Crime Commissioner's concern over how Boris will finance his 20,000 extra cops

South Yorkshire’s Police and Crime Commissioner has questioned how the Government will finance the 20,000 new officers announced by Prime Minister Boris Johnson, with a warning that Counci Tax payers in the county cannot afford inflation-busting increases in their future contributions.

Friday, 26th July 2019, 3:25 pm
Updated Monday, 29th July 2019, 3:39 pm
Dr Alan Billings

Dr Alan Billings has welcomed the announcement, which will see the new officers recruited over the next three years with an expectation from Whitehall that the recruitment process will begin within weeks.

He believes more officers will help the fight against crime and the announcement comes as the South Yorkshire force has already found money to increase its officer numbers by almost 10 per cent in the next few years.

He said: “For some time Police and Crime Commissioners have been warning of the dangers in cutting police numbers and urging the government to increase them.

“I believe there is a link between numbers of officers and the force’s ability to tackle crime and anti-social behaviour. I therefore welcome the clear pledge of the new government to increase numbers by 20,000 nationally. I look forward to hearing from them how many that equates to for South Yorkshire.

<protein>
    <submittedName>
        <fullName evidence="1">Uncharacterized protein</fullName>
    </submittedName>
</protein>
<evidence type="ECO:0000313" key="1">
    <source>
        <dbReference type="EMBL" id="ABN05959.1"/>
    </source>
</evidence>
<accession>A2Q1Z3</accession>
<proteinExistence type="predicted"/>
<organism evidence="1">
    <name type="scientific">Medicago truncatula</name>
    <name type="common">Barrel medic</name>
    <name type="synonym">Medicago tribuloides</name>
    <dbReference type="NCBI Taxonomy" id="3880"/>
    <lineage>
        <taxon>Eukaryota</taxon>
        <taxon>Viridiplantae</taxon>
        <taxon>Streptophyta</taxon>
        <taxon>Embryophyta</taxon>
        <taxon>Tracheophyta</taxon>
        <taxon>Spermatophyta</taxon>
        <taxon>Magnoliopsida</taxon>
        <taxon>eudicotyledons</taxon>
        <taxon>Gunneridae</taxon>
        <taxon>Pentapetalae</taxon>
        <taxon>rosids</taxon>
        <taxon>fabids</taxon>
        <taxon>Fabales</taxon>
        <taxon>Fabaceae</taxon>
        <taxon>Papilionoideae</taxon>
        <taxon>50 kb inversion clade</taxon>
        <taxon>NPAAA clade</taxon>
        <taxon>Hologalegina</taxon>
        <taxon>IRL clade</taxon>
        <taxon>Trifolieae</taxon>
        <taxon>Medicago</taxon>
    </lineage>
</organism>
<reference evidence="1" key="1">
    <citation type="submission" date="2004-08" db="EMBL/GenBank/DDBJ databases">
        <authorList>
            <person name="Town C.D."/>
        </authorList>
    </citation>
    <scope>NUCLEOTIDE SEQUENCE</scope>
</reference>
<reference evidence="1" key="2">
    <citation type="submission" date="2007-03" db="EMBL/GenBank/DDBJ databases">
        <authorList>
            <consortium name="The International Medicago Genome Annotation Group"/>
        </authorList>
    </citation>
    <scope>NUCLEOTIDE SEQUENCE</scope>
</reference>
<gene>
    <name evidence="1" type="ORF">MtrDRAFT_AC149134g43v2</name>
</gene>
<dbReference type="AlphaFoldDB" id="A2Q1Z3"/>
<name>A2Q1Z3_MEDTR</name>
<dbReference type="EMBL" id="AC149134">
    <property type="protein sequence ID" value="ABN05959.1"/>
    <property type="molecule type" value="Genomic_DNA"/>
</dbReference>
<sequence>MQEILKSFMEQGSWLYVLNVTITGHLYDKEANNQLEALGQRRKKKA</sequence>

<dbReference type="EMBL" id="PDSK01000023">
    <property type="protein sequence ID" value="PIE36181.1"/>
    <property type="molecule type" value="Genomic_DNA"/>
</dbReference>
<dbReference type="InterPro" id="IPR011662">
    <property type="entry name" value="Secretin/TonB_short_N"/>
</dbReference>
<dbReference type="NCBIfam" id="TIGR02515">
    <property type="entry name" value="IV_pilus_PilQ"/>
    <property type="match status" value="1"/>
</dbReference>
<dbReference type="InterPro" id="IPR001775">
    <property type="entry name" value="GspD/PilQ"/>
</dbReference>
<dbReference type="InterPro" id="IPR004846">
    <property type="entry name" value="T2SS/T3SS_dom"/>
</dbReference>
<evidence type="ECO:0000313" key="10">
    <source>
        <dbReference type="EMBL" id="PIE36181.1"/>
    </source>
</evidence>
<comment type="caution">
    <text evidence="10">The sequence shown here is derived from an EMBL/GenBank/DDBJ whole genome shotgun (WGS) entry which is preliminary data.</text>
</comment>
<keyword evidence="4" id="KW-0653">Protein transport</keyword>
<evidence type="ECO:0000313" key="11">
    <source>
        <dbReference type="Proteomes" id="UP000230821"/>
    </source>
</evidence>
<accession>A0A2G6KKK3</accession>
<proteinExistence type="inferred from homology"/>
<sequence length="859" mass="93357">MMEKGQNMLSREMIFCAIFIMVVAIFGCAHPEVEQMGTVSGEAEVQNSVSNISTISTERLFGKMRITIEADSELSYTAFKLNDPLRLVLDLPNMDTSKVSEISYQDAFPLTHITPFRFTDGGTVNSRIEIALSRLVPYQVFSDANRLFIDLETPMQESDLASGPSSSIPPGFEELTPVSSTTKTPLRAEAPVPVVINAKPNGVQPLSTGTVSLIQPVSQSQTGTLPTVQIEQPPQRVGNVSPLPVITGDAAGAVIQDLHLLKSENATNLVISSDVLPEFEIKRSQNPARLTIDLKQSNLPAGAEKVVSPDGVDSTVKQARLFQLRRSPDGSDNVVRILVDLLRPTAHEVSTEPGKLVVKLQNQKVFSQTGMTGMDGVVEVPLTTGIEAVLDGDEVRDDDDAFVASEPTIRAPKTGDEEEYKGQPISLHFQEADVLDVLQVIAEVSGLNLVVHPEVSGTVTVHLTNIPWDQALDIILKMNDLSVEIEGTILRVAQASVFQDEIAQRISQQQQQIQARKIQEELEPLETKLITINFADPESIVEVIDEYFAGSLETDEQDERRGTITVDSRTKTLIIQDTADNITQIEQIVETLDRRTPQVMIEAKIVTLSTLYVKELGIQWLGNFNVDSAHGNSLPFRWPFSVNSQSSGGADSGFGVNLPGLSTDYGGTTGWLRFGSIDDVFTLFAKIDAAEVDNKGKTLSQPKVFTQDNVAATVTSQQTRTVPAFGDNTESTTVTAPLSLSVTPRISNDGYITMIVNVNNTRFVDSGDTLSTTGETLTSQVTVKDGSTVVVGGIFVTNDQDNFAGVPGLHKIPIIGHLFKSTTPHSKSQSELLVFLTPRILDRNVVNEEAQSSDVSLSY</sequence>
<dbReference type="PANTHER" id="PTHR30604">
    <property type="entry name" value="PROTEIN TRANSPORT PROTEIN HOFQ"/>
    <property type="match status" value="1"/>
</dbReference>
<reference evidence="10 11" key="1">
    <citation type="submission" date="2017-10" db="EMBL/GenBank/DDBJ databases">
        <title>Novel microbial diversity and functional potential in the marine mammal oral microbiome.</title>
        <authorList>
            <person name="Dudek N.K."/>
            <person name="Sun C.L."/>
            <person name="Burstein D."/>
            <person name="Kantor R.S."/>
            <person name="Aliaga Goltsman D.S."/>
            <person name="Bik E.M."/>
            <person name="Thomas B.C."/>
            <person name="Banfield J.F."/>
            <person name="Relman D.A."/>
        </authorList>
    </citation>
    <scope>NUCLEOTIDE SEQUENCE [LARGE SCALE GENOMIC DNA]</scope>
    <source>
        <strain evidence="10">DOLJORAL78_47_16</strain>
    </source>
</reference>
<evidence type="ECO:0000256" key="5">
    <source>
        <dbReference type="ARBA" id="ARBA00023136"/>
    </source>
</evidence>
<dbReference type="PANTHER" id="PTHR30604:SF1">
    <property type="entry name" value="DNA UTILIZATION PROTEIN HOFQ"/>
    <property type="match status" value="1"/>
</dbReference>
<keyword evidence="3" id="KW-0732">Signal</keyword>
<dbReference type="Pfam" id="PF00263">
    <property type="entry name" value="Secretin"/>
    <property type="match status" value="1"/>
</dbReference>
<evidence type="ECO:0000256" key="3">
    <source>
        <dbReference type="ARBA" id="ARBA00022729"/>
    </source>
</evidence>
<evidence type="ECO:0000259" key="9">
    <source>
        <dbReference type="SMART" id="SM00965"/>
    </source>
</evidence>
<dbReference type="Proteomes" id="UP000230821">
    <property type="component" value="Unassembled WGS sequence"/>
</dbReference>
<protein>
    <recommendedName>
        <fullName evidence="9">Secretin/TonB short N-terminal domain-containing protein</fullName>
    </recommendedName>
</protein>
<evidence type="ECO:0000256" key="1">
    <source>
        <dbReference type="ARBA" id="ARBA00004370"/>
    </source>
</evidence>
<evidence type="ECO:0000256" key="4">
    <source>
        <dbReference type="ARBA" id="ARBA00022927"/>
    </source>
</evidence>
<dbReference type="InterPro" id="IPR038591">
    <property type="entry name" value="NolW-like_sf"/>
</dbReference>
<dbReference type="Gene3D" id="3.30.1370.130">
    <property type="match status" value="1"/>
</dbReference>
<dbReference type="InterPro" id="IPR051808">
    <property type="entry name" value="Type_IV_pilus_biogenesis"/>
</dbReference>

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“In fact, we have already been increasing numbers in South Yorkshire anyway. This year I have used council tax to add an additional 63 posts. And between now and 2024 we were planning to increase overall numbers by 220.

“There are some unanswered questions, however.

“Increasing at this pace over three years will represent a challenge for recruitment, especially as from next year police officers will be required either to have a degree or to work for a professional degree on the job.

“It is also not clear where the money is coming from. The government may support with grant or may put the burden of paying onto council tax payers or withhold part of the annual grant (top slice) for this purpose.

“I have said that I do not think South Yorkshire council tax payers can be asked to pay for above inflation increases. In other words, this is only good news if it is fully funded by the government – and that means salaries, the cost of training, uniforms and equipment.

“There is also an opportunity here for many younger people in South Yorkshire to have a good career in policing and to take advantage of the new apprenticeship route into the profession, working for a degree while on the job – ‘earn as you learn’.”

Dr Billings increased the current year’s policing ‘precept’ – money paid as part of Council Tax – by 14 per cent to help pay for improvements including more police officers.

But he made it clear that was a difficult decision to make and that the county’s residents cannot afford to shoulder similar rises in future.